7) Compressible, incompressible? In my back yard, when you say "compressible", people will soon ask for shocks. I have never seen any shocks done in PowerFlow!

8) Wall functions: are a specification on the MEAN velocity, whereas you've only got the instantenous value. The consequences of mixing the two are well documented and we need not go in any deeper. The fact is: if you want to do wall functions you really need to do RANS!

9) Brilliant - I needed to hear someone opposing me on this! There is an up-side, but there is also a down-side. This is tru for the FVM, FEM and Lattice-Bolzman! I need not argue any longer: both are here for the potential users to see and make their own mind. Thanks for being honest (I expected nothing else!)

> That's the straight dope, take it or leave it!

I take it with pleasure - if you let me get in touch with you once I need to know more I'd be even more grateful. There's nothing to beat a little education.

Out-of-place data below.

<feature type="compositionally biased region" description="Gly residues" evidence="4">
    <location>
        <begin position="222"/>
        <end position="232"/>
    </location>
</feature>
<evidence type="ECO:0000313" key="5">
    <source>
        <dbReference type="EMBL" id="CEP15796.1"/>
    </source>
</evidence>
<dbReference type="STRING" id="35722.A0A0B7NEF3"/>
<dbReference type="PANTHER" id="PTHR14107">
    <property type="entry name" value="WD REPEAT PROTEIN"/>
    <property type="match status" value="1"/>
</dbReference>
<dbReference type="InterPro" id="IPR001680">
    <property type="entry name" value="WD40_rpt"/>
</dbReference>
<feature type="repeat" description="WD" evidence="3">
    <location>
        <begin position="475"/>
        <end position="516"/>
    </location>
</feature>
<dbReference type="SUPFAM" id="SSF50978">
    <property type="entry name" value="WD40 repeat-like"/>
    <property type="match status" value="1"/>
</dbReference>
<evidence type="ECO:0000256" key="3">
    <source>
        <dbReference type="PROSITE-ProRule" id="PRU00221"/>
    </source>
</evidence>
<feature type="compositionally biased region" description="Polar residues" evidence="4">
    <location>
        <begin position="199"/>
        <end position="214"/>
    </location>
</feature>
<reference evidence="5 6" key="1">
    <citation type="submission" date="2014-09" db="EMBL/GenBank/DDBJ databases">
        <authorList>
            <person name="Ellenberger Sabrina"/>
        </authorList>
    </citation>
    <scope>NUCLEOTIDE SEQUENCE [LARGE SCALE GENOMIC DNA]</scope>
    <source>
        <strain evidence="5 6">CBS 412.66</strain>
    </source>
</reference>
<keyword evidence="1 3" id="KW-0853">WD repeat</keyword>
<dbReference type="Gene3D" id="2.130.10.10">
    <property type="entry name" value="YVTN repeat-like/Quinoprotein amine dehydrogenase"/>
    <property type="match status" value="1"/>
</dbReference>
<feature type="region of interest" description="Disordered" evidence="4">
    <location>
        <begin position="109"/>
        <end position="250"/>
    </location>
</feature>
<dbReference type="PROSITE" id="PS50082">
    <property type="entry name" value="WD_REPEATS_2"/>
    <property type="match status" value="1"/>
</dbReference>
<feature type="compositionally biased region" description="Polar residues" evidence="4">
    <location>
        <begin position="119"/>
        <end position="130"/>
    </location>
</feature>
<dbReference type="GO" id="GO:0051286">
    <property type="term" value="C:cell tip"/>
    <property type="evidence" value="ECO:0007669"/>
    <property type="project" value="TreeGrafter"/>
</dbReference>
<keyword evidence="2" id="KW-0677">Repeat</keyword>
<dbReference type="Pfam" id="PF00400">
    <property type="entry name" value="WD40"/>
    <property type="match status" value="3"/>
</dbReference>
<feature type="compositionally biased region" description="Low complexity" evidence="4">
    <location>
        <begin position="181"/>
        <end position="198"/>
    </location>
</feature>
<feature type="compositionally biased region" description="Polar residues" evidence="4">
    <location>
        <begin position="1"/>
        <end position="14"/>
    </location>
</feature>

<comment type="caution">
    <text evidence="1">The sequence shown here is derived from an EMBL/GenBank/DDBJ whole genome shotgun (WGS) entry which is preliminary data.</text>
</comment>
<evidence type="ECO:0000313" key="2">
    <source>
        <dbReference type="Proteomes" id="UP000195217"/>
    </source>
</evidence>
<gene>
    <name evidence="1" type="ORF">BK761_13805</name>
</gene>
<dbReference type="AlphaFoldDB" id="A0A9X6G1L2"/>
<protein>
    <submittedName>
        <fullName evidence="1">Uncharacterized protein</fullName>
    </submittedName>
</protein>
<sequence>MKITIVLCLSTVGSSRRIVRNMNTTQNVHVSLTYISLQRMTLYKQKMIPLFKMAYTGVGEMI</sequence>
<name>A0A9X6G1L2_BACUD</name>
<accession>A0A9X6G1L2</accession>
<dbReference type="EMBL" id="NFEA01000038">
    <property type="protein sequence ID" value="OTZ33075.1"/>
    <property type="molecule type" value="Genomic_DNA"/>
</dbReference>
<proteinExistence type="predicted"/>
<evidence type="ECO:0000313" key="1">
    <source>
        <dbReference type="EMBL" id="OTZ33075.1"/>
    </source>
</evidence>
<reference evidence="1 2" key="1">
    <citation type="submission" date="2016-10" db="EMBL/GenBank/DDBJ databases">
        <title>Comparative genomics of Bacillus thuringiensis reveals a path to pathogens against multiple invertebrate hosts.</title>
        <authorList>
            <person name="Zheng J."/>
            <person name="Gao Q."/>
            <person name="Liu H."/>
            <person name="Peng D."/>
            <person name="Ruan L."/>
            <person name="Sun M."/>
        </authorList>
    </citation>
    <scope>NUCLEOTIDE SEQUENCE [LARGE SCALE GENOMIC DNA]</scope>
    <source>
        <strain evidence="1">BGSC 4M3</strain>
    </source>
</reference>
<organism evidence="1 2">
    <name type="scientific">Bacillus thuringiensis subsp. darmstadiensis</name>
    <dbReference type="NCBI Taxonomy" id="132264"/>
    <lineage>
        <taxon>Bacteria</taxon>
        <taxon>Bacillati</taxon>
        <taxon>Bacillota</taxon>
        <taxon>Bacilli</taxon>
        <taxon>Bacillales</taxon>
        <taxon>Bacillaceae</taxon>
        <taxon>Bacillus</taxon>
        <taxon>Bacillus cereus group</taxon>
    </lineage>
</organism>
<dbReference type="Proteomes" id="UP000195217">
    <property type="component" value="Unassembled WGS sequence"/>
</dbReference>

Hrv

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Old   December 9, 1999, 07:46
Default Re: Powerflow
  #9
Dr. Hrvoje Jasak
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Hi Fred,

I just posted a much longer answer below, but I wanted to thank you for the effort. This is a new and different way of doing CFD - it needs development, validation, improvements, just like everything else.

Thanks for the answer - I just got annoyed into starting this because it is almost impossible to get any solid data about the method, modelling and validation from your sales people. I'd be grateful if you could point me to some publicly available documents describing the validation and performance data for the Lattice-Bolzman method on some canonical fluid flow problems, like backward-facing steps or similar. It seems that for Lattice-Bolzman this kind of stuff just isn't there, which in turn means I can't get a decent handle on your results.
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Old   December 9, 1999, 08:40
Default Re: Powerflow
  #10
Fred
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Dr. Jasak,

Let me add a few things... As you said, lattice-gas methods are new compared to NS, so the work is in progress. We sometimes use the term DFD -Digital Fluid Dynamics- to outline the difference between our method and the solving of NS equations.